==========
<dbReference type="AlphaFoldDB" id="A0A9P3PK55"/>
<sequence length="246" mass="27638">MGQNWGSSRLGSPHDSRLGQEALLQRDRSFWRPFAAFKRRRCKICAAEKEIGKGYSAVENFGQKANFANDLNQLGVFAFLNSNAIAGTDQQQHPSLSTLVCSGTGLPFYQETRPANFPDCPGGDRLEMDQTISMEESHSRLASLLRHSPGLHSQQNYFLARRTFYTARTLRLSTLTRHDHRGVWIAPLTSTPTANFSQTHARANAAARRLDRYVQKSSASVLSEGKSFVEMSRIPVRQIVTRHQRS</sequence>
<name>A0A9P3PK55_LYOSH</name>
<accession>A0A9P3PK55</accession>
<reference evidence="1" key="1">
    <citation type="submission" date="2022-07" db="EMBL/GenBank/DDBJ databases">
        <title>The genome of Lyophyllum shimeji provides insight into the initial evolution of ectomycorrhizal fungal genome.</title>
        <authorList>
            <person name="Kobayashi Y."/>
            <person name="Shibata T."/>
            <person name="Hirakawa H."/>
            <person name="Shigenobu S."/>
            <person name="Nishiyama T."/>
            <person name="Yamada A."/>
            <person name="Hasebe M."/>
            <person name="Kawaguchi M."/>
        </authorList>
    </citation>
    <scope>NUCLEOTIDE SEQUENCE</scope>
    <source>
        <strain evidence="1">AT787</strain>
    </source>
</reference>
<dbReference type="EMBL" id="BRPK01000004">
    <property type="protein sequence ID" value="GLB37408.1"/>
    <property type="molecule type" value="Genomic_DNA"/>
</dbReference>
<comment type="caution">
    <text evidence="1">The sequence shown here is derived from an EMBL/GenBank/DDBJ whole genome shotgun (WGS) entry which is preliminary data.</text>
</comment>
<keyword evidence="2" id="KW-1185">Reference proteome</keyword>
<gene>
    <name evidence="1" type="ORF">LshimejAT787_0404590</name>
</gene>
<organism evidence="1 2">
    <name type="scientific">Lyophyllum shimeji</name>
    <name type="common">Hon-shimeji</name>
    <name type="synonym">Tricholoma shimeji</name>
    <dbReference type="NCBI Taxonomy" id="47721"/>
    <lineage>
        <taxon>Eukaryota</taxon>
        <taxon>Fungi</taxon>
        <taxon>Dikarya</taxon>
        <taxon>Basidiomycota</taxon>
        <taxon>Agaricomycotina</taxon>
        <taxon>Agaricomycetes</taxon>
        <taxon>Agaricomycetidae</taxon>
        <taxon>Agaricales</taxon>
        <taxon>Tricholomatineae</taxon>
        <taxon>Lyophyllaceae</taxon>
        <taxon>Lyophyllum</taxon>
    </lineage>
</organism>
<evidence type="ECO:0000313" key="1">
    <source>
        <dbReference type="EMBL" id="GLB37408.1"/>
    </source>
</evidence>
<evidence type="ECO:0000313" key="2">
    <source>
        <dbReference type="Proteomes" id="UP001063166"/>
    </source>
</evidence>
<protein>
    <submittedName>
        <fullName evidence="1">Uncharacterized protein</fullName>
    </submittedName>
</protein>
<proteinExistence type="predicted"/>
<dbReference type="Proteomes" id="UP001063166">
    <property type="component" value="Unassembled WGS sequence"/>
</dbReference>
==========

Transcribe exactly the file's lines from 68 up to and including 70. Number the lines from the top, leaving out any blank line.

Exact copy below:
</protein>
<proteinExistence type="predicted"/>
<dbReference type="Proteomes" id="UP001063166">